Oishii means delicious
An appropriate name for Pasadena’s new Thai-Japanese restaurant
By Erica Wayne 01/06/2011
There’s been a Thai restaurant at the front of the Holiday Inn Express complex on East Colorado Boulevard for the past two decades. Now (as of three months ago), there’s still a Thai restaurant, but one that has reached out to Japan for about a third of its menu and for its name as well. The full title is Oishii (which means delicious) Thai-Japanese Cuisine & Sushi Bar and Grill.
There are a small number of dual-cuisine (as opposed to fusion) restaurants in Pasadena: Tibet-Nepal House and Fuji (Japanese-Korean) come to mind. Both make perfect sense since the countries are near neighbors. But I don’t know of any other local Thai restaurant that’s paired its menu with tempura, sushi, teppanyaki and the like. When the waitress came over, we asked for an explanation. “It’s about 60 percent, 40 percent,” she confided. “The owner’s Thai, but she’s had experience with Japanese restaurants.”
It was a frosty night (by Southern California standards), so the first thing we ordered was a flaming cauldron of Tom Kah ($8.95). The coconut soup, which came quickly, was steaming hot (a lot hotter than the pot of green tea we also requested), with adequate chili to ward off the cold, plus plenty of fat mushrooms, sliced chicken and quartered tomatoes. Lovely.
Moving to the Japanese side of the menu, we decided to try tuna and yellowtail sushi (each $4 for two pieces); a California roll ($4.50) and a shrimp tempura roll ($5.50). We also ordered several other Thai items – a “fresh roll” appetizer ($4.50), larb ($7.95) from the salad section, chicken panang ($7.95) from Oishii’s curries and pork cooked in spicy chili with basil leaves ($7.95) listed under a section titled Oishii’s Thai Dishes.
Our server tried not to look surprised at the huge order. (We told her we’d be taking most of it home for the next night’s dinner.) Then she posed what is fast becoming a standard question in Thai restaurants. “How hot would you like it — one to 10?” We never know what to say. Usually we inquire if the questioner likes spicy food and, answer being in the affirmative, ask what number he or she would recommend.
The answer is, almost inevitably, seven (which number probably corresponds to the number of teaspoons of dried chili the chef dumps into the dish before it comes to the table). I’d give a lot to find a Thai place that, like most Szechwan eateries, simply cooks each dish the way the chef would make it for native eaters and leaves us out of the equation. Honestly, if we didn’t like hot food, we wouldn’t be ordering asterisked items or dishes that have the word “spicy” in the title.
At any rate, seven it was; and seven did provide enough red speckles to demonstrate that the food underneath would, at least, not suffer from blandness. The larb was a bit salty, but well seasoned otherwise with lime, onion, mint and chili. The aftertaste provided a slow, subtle burn in the back of my throat.
Ditto for the panang (a yellow curry with a bit of coconut milk, green and red peppers, onions and — surprise — young green beans). And for the pork dish, again with brightly colored peppers and onion, but this time with frizzled basil leaves and stir-fried rather than simmered. Individual bowls of rice came with the entrees and, while they weren’t essential to dumb down the heat, they did mop up our gravies quite nicely.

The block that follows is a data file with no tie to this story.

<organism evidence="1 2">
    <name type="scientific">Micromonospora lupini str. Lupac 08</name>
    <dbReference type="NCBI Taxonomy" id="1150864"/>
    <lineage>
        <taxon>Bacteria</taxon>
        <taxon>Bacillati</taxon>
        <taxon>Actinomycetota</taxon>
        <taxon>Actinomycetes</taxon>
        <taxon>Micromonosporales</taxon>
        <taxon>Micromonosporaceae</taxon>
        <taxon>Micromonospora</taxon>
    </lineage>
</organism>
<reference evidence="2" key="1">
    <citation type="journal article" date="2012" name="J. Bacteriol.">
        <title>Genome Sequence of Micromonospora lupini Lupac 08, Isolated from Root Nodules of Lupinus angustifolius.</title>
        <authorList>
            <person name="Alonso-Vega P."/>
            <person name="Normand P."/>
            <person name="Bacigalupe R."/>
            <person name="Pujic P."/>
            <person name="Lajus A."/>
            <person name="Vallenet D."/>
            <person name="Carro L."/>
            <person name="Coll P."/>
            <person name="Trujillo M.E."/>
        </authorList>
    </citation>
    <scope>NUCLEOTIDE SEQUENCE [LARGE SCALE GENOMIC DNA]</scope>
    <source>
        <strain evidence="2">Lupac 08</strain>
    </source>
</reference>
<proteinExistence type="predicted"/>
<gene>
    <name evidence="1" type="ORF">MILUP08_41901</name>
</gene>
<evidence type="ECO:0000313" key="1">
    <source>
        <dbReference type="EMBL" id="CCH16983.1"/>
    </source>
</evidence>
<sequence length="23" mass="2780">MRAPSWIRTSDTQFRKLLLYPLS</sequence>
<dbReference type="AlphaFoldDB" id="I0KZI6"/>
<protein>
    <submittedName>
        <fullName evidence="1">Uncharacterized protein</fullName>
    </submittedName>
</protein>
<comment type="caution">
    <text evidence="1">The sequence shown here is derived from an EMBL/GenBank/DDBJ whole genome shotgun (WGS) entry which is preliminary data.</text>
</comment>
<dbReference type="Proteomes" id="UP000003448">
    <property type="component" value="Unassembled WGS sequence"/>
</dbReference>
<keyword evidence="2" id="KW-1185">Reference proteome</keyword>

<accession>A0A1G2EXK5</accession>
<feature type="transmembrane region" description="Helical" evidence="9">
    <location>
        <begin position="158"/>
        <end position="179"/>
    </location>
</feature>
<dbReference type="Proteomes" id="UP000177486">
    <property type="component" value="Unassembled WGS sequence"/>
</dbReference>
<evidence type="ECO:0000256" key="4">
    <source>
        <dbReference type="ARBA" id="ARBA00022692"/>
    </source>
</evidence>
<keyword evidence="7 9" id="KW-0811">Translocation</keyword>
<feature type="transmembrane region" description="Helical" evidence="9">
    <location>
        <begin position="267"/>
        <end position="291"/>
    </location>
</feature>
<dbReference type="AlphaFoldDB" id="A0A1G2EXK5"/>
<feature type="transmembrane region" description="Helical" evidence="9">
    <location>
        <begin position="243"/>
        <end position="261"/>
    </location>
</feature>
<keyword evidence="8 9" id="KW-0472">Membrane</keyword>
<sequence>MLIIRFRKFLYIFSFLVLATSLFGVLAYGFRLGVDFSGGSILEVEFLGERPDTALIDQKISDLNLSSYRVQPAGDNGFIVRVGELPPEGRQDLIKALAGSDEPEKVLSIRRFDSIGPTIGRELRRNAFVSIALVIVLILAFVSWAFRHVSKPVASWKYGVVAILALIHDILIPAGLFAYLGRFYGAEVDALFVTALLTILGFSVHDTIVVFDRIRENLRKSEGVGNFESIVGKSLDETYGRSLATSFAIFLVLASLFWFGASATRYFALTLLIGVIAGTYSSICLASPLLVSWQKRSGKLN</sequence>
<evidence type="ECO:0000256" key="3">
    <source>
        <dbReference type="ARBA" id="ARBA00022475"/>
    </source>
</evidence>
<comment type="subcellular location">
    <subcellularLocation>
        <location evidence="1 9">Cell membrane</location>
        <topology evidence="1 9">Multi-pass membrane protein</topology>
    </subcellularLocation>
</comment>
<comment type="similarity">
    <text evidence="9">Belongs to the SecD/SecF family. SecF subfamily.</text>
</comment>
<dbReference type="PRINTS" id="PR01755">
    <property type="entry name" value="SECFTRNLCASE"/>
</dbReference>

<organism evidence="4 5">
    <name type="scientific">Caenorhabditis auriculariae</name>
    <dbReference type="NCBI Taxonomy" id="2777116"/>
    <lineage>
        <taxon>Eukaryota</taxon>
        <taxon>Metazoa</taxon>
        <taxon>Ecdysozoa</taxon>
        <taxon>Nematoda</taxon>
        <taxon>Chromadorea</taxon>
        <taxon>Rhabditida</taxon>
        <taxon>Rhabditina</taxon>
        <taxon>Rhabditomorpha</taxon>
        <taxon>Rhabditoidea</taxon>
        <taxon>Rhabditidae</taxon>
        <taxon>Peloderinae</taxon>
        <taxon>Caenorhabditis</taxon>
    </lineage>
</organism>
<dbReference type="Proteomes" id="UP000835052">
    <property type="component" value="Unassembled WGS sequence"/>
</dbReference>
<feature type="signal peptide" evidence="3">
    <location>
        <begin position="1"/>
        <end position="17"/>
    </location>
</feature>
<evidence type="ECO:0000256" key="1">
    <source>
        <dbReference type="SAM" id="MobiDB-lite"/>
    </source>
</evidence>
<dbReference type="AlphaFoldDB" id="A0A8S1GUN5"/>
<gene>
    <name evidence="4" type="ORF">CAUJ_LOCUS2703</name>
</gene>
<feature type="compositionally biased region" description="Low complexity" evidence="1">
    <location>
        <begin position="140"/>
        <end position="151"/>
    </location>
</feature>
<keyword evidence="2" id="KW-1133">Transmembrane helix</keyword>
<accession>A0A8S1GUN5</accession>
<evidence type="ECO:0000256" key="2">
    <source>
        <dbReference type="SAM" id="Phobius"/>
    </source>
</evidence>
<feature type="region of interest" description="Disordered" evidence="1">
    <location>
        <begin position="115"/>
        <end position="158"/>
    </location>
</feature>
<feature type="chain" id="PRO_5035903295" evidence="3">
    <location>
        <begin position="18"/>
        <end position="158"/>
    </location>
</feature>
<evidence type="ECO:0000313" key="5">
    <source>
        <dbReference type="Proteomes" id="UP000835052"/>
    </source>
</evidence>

I loved the fresh rolls, made up of lettuce, cucumber, scallion and pad-Thai type rice noodles, all cradled in rice paper. The sauce they came with was mainly peanut butter, probably thinned with a little soy and/or chili oil. Their title aptly describes the bright crunch of the filling — and the peanut sauce is one of the best I’ve had in Pasadena Thai restaurants.
We probably confused the staff by ordering so many things from different sides of the menu. At any rate, presentation of the soup was almost immediately followed by the tuna and yellowtail — basic, without adornment of fish or platter. Then most of the hot Thai dishes arrived along with the California roll, again quite basic, but good. Finally, with the fresh rolls (which, I admit, was an add-on) came the pretty shrimp tempura roll, tail held high.
Oishii’s sushi chef is certainly competent. In addition to the pedestrian stuff, we were presented with a list of tempting specialty rolls. The menu, amply illustrated with color photos, features a portrait of a VERY impressive caterpillar roll along with some personalized creations such as the “Cindy,” “Scott” and “B.J.” rolls (take a look on-line). A full range of hot dishes including sukiyaki ($10-$12), nabeyaki ($12) and teriyaki ($9.50-$11.50) are available as well.
Oishii was nearly empty the evening we tried it (in the lull between Christmas and New Year’s Eve). But it looks as if it could hold a crowd with comfort. The entire L-shaped interior is lined with cozy mauve-upholstered booths (probably left over from the prior inhabitant). In stark contrast are the acid-green walls in the sushi bar area (which match the chartreuse menus) and the cute red and black jackets the servers wear.
Almost sated and having packed up most of the edibles for next-day dining, we finished by sharing a single mochi ice cream ($3). Although the menu advertised coffee, chocolate and mango as well, our server offered only strawberry, vanilla or green tea. I don’t know why I picked strawberry — as soon as my husband tasted it, he pronounced it “bubble-gum.” Next time, it’s definitely green tea – oishii!